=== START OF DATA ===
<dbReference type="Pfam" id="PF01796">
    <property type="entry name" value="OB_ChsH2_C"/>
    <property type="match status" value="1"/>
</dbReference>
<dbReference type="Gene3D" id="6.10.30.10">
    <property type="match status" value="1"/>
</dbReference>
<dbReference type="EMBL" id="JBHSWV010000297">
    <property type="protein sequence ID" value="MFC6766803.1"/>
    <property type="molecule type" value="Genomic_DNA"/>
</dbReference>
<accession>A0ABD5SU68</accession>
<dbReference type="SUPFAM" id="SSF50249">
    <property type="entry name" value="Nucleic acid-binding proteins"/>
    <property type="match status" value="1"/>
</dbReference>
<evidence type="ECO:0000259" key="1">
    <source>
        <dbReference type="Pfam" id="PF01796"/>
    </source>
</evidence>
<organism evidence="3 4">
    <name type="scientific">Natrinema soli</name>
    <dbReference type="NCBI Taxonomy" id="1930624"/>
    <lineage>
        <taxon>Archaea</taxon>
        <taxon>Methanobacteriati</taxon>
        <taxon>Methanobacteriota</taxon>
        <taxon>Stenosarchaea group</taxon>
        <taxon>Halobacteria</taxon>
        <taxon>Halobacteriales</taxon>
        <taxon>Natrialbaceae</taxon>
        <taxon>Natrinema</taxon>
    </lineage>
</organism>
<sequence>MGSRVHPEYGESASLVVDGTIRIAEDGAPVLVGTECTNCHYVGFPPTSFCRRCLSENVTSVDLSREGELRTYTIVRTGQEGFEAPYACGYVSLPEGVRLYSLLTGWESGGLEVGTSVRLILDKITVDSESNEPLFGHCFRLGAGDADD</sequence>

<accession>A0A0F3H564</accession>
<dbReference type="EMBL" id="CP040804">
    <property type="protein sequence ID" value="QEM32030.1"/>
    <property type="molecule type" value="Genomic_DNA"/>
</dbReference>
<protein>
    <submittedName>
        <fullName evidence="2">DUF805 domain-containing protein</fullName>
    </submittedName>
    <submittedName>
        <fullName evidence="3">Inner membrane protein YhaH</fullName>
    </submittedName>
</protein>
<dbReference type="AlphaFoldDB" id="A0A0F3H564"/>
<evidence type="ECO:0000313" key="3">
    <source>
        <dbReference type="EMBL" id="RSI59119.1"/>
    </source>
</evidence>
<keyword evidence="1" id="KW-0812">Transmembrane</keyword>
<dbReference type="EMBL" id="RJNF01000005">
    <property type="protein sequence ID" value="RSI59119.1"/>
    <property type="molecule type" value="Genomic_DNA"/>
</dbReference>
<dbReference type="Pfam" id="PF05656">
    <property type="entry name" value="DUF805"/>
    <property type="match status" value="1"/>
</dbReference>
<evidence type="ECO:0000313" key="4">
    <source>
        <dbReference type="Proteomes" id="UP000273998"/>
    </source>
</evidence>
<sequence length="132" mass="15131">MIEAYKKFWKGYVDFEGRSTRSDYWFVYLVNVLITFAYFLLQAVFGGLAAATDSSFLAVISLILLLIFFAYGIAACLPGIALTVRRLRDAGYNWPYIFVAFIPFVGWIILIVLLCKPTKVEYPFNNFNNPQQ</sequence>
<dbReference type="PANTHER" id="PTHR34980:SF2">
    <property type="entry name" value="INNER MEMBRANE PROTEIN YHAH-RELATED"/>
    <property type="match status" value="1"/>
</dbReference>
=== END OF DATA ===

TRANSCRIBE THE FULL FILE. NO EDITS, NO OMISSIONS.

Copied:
<dbReference type="Pfam" id="PF01796">
    <property type="entry name" value="OB_ChsH2_C"/>
    <property type="match status" value="1"/>
</dbReference>
<dbReference type="Gene3D" id="6.10.30.10">
    <property type="match status" value="1"/>
</dbReference>
<dbReference type="EMBL" id="JBHSWV010000297">
    <property type="protein sequence ID" value="MFC6766803.1"/>
    <property type="molecule type" value="Genomic_DNA"/>
</dbReference>
<accession>A0ABD5SU68</accession>
<dbReference type="SUPFAM" id="SSF50249">
    <property type="entry name" value="Nucleic acid-binding proteins"/>
    <property type="match status" value="1"/>
</dbReference>
<evidence type="ECO:0000259" key="1">
    <source>
        <dbReference type="Pfam" id="PF01796"/>
    </source>
</evidence>
<organism evidence="3 4">
    <name type="scientific">Natrinema soli</name>
    <dbReference type="NCBI Taxonomy" id="1930624"/>
    <lineage>
        <taxon>Archaea</taxon>
        <taxon>Methanobacteriati</taxon>
        <taxon>Methanobacteriota</taxon>
        <taxon>Stenosarchaea group</taxon>
        <taxon>Halobacteria</taxon>
        <taxon>Halobacteriales</taxon>
        <taxon>Natrialbaceae</taxon>
        <taxon>Natrinema</taxon>
    </lineage>
</organism>
<sequence>MGSRVHPEYGESASLVVDGTIRIAEDGAPVLVGTECTNCHYVGFPPTSFCRRCLSENVTSVDLSREGELRTYTIVRTGQEGFEAPYACGYVSLPEGVRLYSLLTGWESGGLEVGTSVRLILDKITVDSESNEPLFGHCFRLGAGDADD</sequence>

<accession>A0A0F3H564</accession>
<dbReference type="EMBL" id="CP040804">
    <property type="protein sequence ID" value="QEM32030.1"/>
    <property type="molecule type" value="Genomic_DNA"/>
</dbReference>
<protein>
    <submittedName>
        <fullName evidence="2">DUF805 domain-containing protein</fullName>
    </submittedName>
    <submittedName>
        <fullName evidence="3">Inner membrane protein YhaH</fullName>
    </submittedName>
</protein>
<dbReference type="AlphaFoldDB" id="A0A0F3H564"/>
<evidence type="ECO:0000313" key="3">
    <source>
        <dbReference type="EMBL" id="RSI59119.1"/>
    </source>
</evidence>
<keyword evidence="1" id="KW-0812">Transmembrane</keyword>
<dbReference type="EMBL" id="RJNF01000005">
    <property type="protein sequence ID" value="RSI59119.1"/>
    <property type="molecule type" value="Genomic_DNA"/>
</dbReference>
<dbReference type="Pfam" id="PF05656">
    <property type="entry name" value="DUF805"/>
    <property type="match status" value="1"/>
</dbReference>
<evidence type="ECO:0000313" key="4">
    <source>
        <dbReference type="Proteomes" id="UP000273998"/>
    </source>
</evidence>
<sequence length="132" mass="15131">MIEAYKKFWKGYVDFEGRSTRSDYWFVYLVNVLITFAYFLLQAVFGGLAAATDSSFLAVISLILLLIFFAYGIAACLPGIALTVRRLRDAGYNWPYIFVAFIPFVGWIILIVLLCKPTKVEYPFNNFNNPQQ</sequence>
<dbReference type="PANTHER" id="PTHR34980:SF2">
    <property type="entry name" value="INNER MEMBRANE PROTEIN YHAH-RELATED"/>
    <property type="match status" value="1"/>
</dbReference>